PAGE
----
Member countries can help by being more open to the role of the IMF as a trusted advisor. They should more seriously consider the risks of spillovers and spillbacks associated with narrow policy approaches. Should they need to borrow, they must resist the inclination to wait until the very last minute to approach the IMF, and they must be more active and explicit in taking ownership of both the design and implementation of the adjustment and reform programs supported by Fund resources.

Collectively, IMF members should take bolder and more decisive steps to implement a merit-based (rather than nationality-based) approach to the selection of its managing directors and deputy managing directors, doing a lot more—and quickly—to give a proper voice and representation to developing economies (particularly relative to European countries) and moving more swiftly to enhance the lending capacity of the IMF. Further delays in these areas increase the probability of financial crises, persistently low and insufficiently inclusive growth, further erosion of institutional credibility and standing, and the fragmentation of the international system.

The configuration and functioning of the global economy have changed greatly in the 75 years since the creation of the Bretton Woods institutions. While some may correctly point to instances where the IMF changed either too slowly or only in response to crises, overall the IMF has been among the most agile of the multilateral institutions when it comes to evolving its operational practices in response to new realities on the ground. With technological innovations and different power and market structures turbocharging change, the institution must adapt even faster if it is to fulfill its important role in the international system—one that is central to the well-being of the vast majority of people in its member countries.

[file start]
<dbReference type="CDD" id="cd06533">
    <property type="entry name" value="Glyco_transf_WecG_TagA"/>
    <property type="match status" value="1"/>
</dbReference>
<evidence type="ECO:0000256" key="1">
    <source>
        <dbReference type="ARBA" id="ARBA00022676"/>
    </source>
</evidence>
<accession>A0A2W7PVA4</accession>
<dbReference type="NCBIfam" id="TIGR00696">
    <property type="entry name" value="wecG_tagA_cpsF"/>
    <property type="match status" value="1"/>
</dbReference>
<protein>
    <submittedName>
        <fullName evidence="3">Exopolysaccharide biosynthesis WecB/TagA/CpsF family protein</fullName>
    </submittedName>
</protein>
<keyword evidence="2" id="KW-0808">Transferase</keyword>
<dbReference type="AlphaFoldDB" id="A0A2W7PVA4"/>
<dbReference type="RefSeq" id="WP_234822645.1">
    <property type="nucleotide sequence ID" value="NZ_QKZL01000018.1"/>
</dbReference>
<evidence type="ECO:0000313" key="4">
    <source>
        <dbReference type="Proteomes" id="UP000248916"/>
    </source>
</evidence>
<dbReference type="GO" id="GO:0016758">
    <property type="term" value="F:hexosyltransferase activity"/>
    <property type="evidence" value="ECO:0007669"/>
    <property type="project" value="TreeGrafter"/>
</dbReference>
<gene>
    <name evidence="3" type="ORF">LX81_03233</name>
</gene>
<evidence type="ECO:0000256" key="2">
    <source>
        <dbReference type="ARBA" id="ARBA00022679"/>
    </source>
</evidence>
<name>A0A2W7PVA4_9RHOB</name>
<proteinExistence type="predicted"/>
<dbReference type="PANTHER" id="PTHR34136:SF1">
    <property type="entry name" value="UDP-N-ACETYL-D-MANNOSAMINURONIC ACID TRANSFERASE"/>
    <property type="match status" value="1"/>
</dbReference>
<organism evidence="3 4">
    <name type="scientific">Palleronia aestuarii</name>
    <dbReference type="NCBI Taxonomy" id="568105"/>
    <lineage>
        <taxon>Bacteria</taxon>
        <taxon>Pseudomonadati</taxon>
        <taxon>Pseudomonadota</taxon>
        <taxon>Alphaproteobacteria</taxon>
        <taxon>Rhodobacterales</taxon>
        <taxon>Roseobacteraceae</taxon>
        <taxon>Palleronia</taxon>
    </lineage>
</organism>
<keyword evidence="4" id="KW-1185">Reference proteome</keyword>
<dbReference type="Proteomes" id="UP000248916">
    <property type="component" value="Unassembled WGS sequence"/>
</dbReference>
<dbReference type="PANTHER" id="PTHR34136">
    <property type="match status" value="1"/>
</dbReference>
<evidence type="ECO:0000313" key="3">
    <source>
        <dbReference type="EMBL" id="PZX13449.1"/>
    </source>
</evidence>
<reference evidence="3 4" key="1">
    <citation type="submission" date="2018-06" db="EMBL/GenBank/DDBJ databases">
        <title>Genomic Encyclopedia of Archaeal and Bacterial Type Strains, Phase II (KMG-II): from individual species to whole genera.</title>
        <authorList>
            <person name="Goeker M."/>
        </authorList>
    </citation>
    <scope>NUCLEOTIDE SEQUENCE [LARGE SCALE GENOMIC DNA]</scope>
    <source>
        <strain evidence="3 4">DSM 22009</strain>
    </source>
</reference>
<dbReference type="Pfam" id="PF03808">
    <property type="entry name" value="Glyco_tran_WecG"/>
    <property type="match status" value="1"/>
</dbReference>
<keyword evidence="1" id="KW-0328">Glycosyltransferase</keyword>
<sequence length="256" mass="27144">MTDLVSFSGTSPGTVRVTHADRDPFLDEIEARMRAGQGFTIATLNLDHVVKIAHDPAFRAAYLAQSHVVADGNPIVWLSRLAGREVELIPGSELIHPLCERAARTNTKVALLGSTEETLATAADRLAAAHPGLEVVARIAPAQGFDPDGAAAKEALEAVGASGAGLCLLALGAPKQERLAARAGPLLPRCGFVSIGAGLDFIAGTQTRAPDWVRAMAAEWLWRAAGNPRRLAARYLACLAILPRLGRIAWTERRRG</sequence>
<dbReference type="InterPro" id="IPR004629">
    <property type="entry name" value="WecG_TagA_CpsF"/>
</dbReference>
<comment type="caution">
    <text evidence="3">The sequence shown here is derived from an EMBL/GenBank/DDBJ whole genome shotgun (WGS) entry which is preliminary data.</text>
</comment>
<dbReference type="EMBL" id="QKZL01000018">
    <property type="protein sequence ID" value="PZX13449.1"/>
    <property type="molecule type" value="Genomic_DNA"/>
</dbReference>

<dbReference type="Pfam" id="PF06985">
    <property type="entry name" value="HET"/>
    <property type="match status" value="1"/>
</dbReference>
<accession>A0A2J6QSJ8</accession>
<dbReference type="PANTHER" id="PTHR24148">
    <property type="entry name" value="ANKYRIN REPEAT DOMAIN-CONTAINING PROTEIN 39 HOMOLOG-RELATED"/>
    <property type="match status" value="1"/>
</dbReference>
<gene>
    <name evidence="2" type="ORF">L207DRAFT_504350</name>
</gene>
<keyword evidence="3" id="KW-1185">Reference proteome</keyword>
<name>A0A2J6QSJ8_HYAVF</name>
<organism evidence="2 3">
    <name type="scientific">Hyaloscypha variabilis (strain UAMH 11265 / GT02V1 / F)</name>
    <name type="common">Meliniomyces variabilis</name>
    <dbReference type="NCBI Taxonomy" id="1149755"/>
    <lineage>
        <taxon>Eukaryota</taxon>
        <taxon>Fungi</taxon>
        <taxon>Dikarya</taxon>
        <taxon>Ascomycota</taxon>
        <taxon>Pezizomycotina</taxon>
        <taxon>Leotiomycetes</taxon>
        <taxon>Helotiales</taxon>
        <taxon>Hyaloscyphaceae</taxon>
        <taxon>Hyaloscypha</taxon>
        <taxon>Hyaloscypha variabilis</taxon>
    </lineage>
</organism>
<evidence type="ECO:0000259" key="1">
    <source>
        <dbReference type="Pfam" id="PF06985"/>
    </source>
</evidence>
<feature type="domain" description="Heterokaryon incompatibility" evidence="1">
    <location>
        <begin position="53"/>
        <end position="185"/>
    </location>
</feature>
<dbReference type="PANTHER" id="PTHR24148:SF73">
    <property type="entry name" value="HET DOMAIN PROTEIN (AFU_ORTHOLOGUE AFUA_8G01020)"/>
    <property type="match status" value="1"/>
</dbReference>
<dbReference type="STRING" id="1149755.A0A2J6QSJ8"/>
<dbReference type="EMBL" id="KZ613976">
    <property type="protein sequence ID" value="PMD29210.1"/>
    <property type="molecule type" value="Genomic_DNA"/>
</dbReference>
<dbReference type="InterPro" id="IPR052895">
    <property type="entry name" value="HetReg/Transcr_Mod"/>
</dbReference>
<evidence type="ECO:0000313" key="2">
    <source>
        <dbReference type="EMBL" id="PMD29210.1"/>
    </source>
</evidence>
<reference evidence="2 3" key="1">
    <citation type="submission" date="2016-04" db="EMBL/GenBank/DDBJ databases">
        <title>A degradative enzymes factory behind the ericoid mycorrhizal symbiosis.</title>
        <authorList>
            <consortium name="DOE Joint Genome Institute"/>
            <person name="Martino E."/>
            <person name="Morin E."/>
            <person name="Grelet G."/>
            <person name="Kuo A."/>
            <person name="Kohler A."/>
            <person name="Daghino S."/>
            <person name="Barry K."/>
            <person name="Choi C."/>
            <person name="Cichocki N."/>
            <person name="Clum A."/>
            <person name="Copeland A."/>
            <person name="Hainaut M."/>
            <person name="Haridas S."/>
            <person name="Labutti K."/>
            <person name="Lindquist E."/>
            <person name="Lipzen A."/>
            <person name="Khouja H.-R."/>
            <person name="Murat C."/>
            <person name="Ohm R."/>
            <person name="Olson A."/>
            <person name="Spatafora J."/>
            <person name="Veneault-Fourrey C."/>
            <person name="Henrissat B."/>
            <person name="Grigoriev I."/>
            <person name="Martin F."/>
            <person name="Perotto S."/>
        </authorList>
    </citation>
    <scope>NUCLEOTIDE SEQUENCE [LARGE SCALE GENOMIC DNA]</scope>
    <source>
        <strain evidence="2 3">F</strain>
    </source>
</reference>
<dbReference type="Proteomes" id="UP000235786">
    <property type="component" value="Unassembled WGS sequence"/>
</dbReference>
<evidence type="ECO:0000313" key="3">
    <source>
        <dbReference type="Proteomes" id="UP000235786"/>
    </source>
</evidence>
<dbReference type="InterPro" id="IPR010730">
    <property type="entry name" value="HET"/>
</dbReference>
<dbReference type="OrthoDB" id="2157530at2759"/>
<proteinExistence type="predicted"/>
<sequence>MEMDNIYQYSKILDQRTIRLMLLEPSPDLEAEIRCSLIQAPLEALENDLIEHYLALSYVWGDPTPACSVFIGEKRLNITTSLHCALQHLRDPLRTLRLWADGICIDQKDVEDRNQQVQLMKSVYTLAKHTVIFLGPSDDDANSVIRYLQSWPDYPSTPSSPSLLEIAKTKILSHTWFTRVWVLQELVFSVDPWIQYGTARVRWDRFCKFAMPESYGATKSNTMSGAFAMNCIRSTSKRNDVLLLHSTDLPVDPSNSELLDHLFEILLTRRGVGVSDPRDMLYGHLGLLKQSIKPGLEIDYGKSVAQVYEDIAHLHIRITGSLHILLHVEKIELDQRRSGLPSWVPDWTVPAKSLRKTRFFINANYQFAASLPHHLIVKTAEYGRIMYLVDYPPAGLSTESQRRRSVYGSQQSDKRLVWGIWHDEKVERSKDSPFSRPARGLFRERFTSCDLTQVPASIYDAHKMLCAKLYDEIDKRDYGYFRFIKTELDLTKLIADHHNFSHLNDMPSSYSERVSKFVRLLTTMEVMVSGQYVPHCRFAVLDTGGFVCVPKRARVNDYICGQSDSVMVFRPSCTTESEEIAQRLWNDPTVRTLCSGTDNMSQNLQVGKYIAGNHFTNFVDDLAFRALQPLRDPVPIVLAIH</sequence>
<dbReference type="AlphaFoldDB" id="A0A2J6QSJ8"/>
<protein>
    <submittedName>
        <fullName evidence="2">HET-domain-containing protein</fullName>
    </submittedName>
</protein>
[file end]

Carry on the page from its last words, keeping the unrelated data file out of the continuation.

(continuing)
Finding the right balance

In my first week at the Fund as a young full-time economist back in the summer of 1983, I was struck by the notion that the IMF can be uniform in its treatment of member countries while also being sensitive to case-by-case considerations. During my 15-year career there, I saw this applied in practice. It wasn’t always easy to strike the right balance, especially when political issues and outmoded mind-sets and entitlements got in the way. But doing so on the basis of the staff and management’s agile judgment, commitment, and timely responses proved critical for success.

Striking the right balance will become even more important for the IMF as global economic transformations accelerate, technological innovations change not just what we do but how we do things, the politics of anger interact with national economic policy management, and cross-country economic and financial links face greater fragmentation pressure. It will require the type of self-disruption that most institutions find hard to do well. But it will be much better than becoming less relevant, less impactful, and less respected.

The IMF’s committed staff realizes this perhaps better than anyone. Their willingness to accelerate their orderly and beneficial self-disruption is considerable. With visionary leadership, they have the ability to respond, and do so on offense rather than from a position of weakness—but they won’t be successful without empowering actions on the part of their shareholders, member countries.

MOHAMED A. EL-ERIAN is the chief economic advisor at Allianz and a former IMF deputy director.

Opinions expressed in articles and other materials are those of the authors; they do not necessarily reflect IMF policy.